Yogbir Singh Kansakar
Yogbir Singh Kansakar (Devanagari: योगवीरसिं कंसकार) (alternative name: Jogbir Singh Kansakar) (16 April 1885 - 29 March 1942) was a Nepalese poet, social reformer and one of the Four Pillars of Nepal Bhasa. He worked to develop his mother tongue and promote Buddhism in the face of repression by the Rana rulers.
Kansakar was born at Kel Tol, Kwachhen Nani, Kathmandu. His father was Chaityabir Singh and his mother was Laxmi Nani. The family owned a cloth shop. As a young man in 1905, Kansakar got involved in the social reformist activities of an organization known as Arya Samaj. He was fined and jailed by the Ranas for promoting an unorthodox religion. Out of prison, a dejected Kansakar went to Kolkata, India where he was inspired by the activity in Bengali language publication and love of literature among Bengalis.
Returning to Kathmandu, Kansakar took to writing poetry, and his cloth shop was turned into a gathering place for poets. Each week, they would bring a copybook filled with their compositions and discuss each other's works. When the Bada Guruju (chief royal priest) came to know about it, he had all the copybooks confiscated.
Inspired by Tulsi Meher's homespun movement, Kansakar campaigned to popularize homespun and encouraged people to install handlooms in their homes. In 1927, he established a company named Vastrakala Bhavan to produce textiles. Kansakar was an advocate of female education, and he sent his daughter Vidyabati Kansakar to India among the first batch of students to receive nurse training.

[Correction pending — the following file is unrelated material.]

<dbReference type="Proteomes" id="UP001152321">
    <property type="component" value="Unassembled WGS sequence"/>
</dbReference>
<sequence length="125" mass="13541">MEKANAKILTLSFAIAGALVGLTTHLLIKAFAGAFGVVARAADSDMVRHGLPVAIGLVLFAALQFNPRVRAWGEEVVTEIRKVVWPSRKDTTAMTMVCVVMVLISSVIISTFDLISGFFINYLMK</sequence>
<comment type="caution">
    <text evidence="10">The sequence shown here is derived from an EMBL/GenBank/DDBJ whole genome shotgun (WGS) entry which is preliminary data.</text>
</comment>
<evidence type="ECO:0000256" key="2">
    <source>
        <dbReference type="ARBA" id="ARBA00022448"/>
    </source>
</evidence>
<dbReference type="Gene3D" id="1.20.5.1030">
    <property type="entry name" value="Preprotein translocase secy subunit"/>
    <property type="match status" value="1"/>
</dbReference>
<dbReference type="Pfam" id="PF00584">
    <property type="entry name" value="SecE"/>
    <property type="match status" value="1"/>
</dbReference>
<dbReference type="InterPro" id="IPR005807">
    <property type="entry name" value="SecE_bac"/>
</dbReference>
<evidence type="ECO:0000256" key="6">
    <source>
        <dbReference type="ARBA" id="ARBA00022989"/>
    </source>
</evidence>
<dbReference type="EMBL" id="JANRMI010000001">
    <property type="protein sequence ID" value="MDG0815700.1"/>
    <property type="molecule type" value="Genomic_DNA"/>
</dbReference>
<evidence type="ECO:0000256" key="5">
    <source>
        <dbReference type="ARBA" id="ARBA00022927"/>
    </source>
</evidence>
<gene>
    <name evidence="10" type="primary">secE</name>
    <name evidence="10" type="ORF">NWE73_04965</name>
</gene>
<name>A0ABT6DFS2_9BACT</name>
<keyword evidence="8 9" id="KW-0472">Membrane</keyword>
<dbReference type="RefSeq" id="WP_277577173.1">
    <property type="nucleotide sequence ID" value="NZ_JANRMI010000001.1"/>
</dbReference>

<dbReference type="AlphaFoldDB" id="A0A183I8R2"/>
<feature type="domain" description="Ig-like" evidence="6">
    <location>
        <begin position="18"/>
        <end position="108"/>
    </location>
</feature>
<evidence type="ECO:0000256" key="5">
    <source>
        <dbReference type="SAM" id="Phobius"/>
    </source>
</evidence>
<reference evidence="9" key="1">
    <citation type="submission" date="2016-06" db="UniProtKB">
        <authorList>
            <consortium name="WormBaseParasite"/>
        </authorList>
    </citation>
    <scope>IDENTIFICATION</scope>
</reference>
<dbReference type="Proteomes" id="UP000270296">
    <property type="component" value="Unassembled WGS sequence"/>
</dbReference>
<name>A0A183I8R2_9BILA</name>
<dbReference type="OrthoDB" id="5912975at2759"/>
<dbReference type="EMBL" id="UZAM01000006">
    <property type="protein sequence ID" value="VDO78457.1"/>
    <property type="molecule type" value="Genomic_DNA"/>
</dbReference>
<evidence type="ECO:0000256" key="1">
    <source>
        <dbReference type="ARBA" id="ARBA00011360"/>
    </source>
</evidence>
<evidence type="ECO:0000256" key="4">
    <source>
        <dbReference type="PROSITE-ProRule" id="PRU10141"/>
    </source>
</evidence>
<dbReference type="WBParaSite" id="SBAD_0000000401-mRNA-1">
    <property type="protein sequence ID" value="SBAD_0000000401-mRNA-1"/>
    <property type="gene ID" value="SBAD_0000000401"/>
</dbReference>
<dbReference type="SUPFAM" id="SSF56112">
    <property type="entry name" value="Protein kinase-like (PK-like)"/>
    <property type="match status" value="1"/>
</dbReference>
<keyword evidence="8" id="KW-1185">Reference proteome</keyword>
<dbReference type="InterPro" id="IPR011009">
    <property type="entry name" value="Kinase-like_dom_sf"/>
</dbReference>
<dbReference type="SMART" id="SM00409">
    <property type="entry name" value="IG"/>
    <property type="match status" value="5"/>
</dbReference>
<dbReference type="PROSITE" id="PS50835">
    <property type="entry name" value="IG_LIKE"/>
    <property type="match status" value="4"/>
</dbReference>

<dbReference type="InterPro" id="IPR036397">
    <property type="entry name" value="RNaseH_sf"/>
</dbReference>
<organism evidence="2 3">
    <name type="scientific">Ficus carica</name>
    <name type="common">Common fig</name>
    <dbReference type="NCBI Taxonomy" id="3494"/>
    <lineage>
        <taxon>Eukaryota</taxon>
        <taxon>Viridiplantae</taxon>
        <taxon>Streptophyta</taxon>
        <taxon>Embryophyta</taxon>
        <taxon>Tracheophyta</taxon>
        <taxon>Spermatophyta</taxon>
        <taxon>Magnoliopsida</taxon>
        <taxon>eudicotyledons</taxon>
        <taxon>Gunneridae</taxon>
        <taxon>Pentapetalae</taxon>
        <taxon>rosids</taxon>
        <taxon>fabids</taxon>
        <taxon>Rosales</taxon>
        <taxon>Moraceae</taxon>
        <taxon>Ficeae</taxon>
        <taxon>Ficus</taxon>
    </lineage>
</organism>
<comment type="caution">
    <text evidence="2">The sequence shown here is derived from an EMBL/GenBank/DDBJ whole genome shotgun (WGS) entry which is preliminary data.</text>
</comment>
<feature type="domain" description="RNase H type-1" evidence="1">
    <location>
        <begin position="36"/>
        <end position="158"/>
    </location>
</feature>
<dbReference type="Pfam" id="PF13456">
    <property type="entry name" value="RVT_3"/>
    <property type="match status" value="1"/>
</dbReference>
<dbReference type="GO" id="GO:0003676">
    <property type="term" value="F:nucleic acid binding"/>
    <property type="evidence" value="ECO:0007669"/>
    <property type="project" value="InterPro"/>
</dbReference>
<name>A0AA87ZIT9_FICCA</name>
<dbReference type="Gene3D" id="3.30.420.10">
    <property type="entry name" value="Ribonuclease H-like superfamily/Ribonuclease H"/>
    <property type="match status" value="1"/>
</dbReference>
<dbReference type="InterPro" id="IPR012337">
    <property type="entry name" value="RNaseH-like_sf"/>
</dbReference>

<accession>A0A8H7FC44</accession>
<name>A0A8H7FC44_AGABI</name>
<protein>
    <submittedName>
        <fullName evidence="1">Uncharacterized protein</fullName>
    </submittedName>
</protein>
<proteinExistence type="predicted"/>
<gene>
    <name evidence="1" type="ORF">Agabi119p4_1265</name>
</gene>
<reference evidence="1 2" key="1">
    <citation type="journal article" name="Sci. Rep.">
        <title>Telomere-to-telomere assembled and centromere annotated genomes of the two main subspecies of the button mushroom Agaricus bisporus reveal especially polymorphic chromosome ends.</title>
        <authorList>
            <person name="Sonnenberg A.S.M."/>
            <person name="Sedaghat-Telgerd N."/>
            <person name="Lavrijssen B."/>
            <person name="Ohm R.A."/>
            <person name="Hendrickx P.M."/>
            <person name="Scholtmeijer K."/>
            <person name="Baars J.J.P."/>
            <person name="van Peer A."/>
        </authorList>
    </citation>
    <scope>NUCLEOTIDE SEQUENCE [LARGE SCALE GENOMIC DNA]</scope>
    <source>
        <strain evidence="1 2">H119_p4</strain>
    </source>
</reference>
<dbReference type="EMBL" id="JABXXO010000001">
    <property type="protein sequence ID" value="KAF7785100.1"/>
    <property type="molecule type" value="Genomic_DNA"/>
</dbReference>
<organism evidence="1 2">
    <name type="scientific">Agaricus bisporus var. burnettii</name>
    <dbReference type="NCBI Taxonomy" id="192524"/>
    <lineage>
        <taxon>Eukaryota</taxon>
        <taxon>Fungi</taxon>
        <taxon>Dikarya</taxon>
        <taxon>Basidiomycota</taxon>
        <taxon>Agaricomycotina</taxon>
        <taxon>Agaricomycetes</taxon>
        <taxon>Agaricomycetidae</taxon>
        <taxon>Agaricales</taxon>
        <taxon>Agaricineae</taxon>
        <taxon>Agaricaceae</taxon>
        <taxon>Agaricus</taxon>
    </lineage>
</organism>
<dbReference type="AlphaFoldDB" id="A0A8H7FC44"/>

In 1929, Kansakar headed a committee which petitioned the prime minister to be allowed to open a library. Kansakar and the rest of the signers of the appeal were arrested and fined. In 1934, all the Newar authors were summoned before the prime minister and warned to stop writing in Nepal Bhasa.
Kansakar also worked to promote Theravada Buddhism which aroused the anger of the government. In 1931, he was fined and jailed with 11 other people including Buddhist teacher Dhammalok Mahasthavir, poet Chittadhar Hridaya and trader Dharma Man Tuladhar for trying to spread an "unorthodox religion". He was also harassed and flogged for his activities.
His wife Shobha Laxmi died in 1937, and he married Buddha Maya. In 1940, the government mounted a clampdown against political workers, writers and anybody it saw as a threat to the state. Kansakar was arrested and held for 85 days.
An anthology of Kansakar's poems entitled Yog-Sudha was published by Nepal Bhasa Parisad in 1951.
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- Hridaya, Chittadhar (ed.) (1951) Yog-Sudha. Kathmandu: Nepal Bhasa Parisad. http://books.google.com.np/books/about/Yog_Sudha.html?id=i3DfcQAACAAJ&redir_esc=y
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